So I’m going to come out and say that hostels are safer than hotels. It’s not actually meant as a controversial statement. I don’t want this to be construed as me saying that hotels are generally unsafe. They’re not. Each hostel and hotel’s safety is largely dependant on their own management, facilities, and how they are run individually by their own staff. My hope is simply that this article may open some people up to trying a hostel who may never have otherwise because the truth is it will allow you to spend less money (in most cases) on your accommodation and therefore make your travels last longer. It’s safe to say there’s been many times in recent years I would simply not have been able to travel for as long as I have if it were not for the budget prices of cheap hostel dorm rooms. I literally owe my travels to hosteling and how cheap it has become in some places to stay per night. I’ve also met some incredible people in hostels that have really shaped my travels for me and made me remember certain destinations with such a smile on my face that I wouldn’t have had otherwise in that place. But I also genuinely believe that they are safer places to be for a lone backpacker.

So whether you agree with me or not I hope that this article comes to you in the spirit that it was intended – from a girl who loves hostels and one day wants to start her own! One who hopes that if you’ve never tried a hostel that you may at least try it out.

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7 Responses to “Are hostels safer than hotels?”

  1. Claire says:

    Interesting article Jane. I never really thought about it that way. Hmmmmm….

  2. Rebecca says:

    Really interesting! I’ll always remember this conversation I listened to on a bus in Australia that some girls were having about this exact topic and they mentioned that the only time they ever got anything stolen was when they stayed at Hilton in Thailand or something and they were convinced that the cleaning staff stole some of their stuff. They were trying to talk some other girls into staying at a hostel, claiming this exact topic.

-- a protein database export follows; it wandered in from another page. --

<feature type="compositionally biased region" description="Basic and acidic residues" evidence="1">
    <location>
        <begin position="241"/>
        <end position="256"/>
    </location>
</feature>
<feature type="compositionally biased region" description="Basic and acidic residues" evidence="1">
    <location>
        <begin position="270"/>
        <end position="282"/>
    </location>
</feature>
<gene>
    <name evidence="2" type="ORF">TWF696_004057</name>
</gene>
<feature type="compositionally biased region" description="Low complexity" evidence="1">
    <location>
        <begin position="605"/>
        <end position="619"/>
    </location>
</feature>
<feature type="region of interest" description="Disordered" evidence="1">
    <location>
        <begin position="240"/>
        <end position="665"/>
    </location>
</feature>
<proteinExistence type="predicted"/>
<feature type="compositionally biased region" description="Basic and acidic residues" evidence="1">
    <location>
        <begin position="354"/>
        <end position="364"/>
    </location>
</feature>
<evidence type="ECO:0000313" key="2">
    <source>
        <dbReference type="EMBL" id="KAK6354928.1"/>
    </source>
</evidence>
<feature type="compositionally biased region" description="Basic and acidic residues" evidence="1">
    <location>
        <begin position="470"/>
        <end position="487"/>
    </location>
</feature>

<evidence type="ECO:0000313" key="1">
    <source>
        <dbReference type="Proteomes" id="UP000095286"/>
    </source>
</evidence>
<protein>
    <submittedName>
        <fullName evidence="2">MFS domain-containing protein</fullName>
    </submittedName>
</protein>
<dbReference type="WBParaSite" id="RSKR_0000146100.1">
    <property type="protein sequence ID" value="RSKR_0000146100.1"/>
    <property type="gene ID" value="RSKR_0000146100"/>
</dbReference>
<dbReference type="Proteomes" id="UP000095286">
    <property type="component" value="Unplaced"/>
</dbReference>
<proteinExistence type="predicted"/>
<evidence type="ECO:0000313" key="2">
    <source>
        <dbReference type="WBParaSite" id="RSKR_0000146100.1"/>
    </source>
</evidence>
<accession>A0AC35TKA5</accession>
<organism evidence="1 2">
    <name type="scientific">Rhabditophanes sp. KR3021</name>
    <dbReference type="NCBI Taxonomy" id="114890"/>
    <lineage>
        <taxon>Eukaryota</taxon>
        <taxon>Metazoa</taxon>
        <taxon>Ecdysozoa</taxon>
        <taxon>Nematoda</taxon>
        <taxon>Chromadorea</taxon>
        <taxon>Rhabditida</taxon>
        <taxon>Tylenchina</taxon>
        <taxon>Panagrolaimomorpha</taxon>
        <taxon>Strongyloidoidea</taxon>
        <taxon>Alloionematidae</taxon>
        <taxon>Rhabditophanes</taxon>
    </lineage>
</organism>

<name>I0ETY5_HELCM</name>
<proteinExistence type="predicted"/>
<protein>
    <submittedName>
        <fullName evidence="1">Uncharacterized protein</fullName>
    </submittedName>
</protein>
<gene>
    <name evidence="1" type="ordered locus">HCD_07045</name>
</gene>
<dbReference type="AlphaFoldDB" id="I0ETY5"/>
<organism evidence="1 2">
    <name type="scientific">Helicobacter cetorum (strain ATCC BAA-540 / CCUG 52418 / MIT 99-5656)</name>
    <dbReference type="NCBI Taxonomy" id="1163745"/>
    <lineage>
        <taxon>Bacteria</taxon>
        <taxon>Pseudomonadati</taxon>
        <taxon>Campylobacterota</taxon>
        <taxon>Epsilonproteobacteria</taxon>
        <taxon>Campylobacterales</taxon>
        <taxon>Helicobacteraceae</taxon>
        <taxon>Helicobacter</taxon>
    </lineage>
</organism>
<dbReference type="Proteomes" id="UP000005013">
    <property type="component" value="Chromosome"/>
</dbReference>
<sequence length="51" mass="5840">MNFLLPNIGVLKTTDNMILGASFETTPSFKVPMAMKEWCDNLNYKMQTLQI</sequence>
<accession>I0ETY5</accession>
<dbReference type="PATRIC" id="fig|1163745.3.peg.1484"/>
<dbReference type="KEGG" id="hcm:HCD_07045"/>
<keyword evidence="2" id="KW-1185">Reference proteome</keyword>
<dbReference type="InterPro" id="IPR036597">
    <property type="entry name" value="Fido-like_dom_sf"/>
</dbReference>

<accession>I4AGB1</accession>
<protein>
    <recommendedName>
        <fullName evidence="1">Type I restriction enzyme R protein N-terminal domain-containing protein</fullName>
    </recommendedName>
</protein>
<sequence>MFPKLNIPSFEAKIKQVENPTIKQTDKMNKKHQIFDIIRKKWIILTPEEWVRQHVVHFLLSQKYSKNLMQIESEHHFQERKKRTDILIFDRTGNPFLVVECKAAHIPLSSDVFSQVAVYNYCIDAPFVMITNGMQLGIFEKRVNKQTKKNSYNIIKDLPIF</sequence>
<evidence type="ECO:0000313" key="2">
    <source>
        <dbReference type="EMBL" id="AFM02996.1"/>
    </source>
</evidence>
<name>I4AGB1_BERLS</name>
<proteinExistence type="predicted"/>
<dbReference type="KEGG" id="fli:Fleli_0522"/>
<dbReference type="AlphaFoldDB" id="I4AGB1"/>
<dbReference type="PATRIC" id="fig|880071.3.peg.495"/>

3. Rosemary says:

    I a just thinking about this topic. I often stay in hostels and i feel very safe. However i am currently staying in student accommodation and have my own room. I have been broken into recently and lost my camera. So now i defiantly don’t feel safe, here. The other students tend to keep to themselves, so there is no sense of community just like a hotel. In a hostel you look out for each other.

  4. Michelle says:

    I can kind of understand where you’re coming from with this. I’ve only stayed in a dorm room once (well, twice if you include a couple of weeks ago when I paid for a private and was given a dorm to myself!) when I was in Germany and I had no problems with it. I met a really nice girl who was starting a job there and was about to move into a house. Then at New Year I was staying in a hotel room in Cambodia and heard a girl being raped next door. It was terrifying.

    I’d also like to point out that these were only my experiences and that too is uncommon. I don’t want to scare anyone off Cambodia, it’s a fantastic country.

  5. Roni Faida says:

    I’m not a big fan of hostels (or hotels for that matter) but I understand your thinking. I prefer to rent apartments, or even a room in someone’s home but I just can’t get with sharing a room with strangers. But you are right, it’s a great way to travel without spending tons of money.

  6. Colleen says:

    Great points! This is what I’m always telling people! I do feel safer in hostels, even in coed rooms. Safety in numbers, totally. Who wants to be in a new place, not knowing anyone, and be an anonymous lone soul asleep and vulnerable all alone in a hotel room? Also, someone’s usually in the room and keeping an eye on everyone’s stuff. Especially if I’m feeling sick, it’s nice to have a “family” of people around to help out. Another perk… I’ve made some of my best travel friends in hostels and they’ve been able to host or show me around when I got to their city.

  7. I always had problems with staying in hostels, I do not mind home stays, guest houses, little hotels but hostels are just a bit off putting and not that I wouldn’t mind saving some cash, simply I do not enjoyed shared rooms with 6 other people. And prices for separated rooms are same as little hotels! But I notice that more and more really stylish hostels are popping out around the world. I will give it a try one day! :)